Would you clone your dog?

In 2017, my cohorts and I became the first students for the newly developed Folkloristics and Applied Heritage Studies master’s programme. After a few false starts, I finally found my project topic when I heard that American celebrity Barbara Streisand had cloned her dog Samantha.

Barbara Streisand’s dog Samantha on the cover of her album. Image credit: Jonathan Tommy / Flickr CC BY-ND 2.0

I was instantly conflicted by unease and regret – unease at how unnatural cloning seemed, and regret that I never had the chance to clone my beloved cat, Nero. I quickly realized my internal conflict was a reflection of both the highly controversial aspects of pet cloning and the driving force behind cloning – love.

In order to explore this conflict further, I focused on the ways cloning companies, cloning clients, pop culture, media, and cloning dissenters perceive and talk about companion dog cloning. My research culminated in a massive open online course called Folkloristics and the Vernacular of Companion Dog Cloning that is available for free on Udemy.com.

Screenshot of the author’s MOOC

Strong bond between people and their dogs

People who clone their dogs (or want to clone their dogs) have several things in common. First and foremost, they love their dogs. People and their dogs usually live together, sharing their lives and often food and the furniture as well. The dogs in these relationships are considered friends and/or part of the family. In these close-contact and shared lives, people believe their dogs love them just as much as they love their dogs. These bonds are so strong the person cannot imagine life without their best friend.

People who clone their dogs are often criticized for spending so much money to clone, a minimum of US $50,000, when they could easily adopt or even buy a new dog. However, cloning clients perceive their dogs as being special and therefore different from all other dogs they have known. In short, they believe their dog is irreplaceable.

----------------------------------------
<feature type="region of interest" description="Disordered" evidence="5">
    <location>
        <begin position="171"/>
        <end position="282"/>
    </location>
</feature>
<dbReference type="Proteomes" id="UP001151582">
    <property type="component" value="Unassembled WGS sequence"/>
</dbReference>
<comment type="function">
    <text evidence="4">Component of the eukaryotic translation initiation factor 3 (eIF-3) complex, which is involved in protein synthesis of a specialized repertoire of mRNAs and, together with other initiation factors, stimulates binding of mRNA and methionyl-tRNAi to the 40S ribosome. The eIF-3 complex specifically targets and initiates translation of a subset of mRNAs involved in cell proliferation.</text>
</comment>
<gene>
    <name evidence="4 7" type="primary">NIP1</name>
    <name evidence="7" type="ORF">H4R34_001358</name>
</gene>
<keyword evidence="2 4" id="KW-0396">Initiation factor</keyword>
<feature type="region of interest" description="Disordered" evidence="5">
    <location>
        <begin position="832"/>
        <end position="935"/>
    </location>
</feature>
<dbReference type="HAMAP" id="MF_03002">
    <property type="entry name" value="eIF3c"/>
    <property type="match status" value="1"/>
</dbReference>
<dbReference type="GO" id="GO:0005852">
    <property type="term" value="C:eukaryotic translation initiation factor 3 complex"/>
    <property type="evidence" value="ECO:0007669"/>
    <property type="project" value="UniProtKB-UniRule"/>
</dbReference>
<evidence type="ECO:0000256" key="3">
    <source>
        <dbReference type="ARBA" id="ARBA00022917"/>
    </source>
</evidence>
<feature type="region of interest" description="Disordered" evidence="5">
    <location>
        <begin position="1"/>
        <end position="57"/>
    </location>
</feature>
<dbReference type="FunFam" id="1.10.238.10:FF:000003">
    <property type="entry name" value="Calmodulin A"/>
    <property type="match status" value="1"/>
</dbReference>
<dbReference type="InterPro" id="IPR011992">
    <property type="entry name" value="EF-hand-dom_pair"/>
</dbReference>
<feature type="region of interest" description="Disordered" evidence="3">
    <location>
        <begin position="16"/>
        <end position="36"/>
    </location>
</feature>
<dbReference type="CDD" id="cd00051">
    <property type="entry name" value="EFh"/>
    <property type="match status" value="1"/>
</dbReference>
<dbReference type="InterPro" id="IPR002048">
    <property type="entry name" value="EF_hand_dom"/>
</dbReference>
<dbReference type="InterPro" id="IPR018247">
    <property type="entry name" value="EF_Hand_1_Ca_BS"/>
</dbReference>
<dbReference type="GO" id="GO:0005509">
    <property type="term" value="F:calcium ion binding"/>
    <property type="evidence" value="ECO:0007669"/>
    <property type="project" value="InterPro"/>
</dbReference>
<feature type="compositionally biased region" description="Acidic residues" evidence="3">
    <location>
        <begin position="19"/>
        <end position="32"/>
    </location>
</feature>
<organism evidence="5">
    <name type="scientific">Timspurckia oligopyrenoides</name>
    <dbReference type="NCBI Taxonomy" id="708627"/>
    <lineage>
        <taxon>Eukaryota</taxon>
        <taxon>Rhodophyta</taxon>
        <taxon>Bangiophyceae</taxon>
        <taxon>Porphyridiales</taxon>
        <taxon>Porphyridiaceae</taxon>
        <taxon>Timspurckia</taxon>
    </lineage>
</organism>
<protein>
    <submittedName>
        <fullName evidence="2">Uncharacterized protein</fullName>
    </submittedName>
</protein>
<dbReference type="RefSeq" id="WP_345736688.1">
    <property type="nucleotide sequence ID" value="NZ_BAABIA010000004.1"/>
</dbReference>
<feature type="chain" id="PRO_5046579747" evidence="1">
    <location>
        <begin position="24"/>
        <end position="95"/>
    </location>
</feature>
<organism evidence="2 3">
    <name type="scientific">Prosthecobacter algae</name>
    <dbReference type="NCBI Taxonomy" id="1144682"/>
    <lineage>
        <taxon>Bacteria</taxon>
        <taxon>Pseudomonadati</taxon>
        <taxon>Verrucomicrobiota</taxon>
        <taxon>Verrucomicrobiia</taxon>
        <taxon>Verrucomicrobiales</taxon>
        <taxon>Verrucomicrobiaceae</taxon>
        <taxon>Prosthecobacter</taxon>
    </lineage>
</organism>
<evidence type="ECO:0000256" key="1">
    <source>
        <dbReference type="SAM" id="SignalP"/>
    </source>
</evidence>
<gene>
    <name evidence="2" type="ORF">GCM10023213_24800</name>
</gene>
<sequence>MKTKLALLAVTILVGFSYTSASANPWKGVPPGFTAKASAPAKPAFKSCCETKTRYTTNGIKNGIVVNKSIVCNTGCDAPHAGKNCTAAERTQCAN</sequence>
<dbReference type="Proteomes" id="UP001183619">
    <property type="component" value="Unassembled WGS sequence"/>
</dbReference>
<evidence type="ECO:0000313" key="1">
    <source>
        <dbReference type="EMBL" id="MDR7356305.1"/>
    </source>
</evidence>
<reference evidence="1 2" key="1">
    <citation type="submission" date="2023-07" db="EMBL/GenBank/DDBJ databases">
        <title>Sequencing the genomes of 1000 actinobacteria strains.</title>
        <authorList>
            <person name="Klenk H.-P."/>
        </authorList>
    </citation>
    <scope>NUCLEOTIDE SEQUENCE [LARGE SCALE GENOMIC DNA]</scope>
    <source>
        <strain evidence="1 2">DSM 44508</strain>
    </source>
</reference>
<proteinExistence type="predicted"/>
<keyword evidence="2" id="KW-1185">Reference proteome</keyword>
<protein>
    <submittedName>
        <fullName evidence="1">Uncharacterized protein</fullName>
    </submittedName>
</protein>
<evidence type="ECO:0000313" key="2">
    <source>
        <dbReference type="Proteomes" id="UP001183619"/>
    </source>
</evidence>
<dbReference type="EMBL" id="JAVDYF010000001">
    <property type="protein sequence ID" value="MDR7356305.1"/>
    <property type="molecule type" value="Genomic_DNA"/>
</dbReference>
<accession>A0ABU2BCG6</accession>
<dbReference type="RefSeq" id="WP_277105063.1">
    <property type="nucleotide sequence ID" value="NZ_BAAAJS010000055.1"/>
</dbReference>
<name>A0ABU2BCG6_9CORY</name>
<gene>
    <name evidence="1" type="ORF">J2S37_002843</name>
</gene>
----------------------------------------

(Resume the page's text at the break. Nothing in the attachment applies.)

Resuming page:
Whereas cloning clients have difficulty defining what makes their dogs so special, cloning objectors refer to this quality as the personality, “soul” or memories of the dog. They question whether or not these things can be passed to the clone. For this reason, critics are concerned that cloning companies are taking advantage of grieving owners.

How cloning companies encourage clients

For cloning companies there is a fine line between encouraging prospective clients and making promises they cannot keep. On their websites, companies tap into the ways people feel about their dogs and the fears and grief that accompany the loss of such important companions. They explain that the clone often looks and behaves very similar to the dog to be cloned. Some even use scientific studies to demonstrate that certain personality and behaviour traits are genetically inherited. Others offer their services as a way for people and dogs to continue their existing relationships. But in the very next breath, companies tell clients that the clone is NOT the same dog.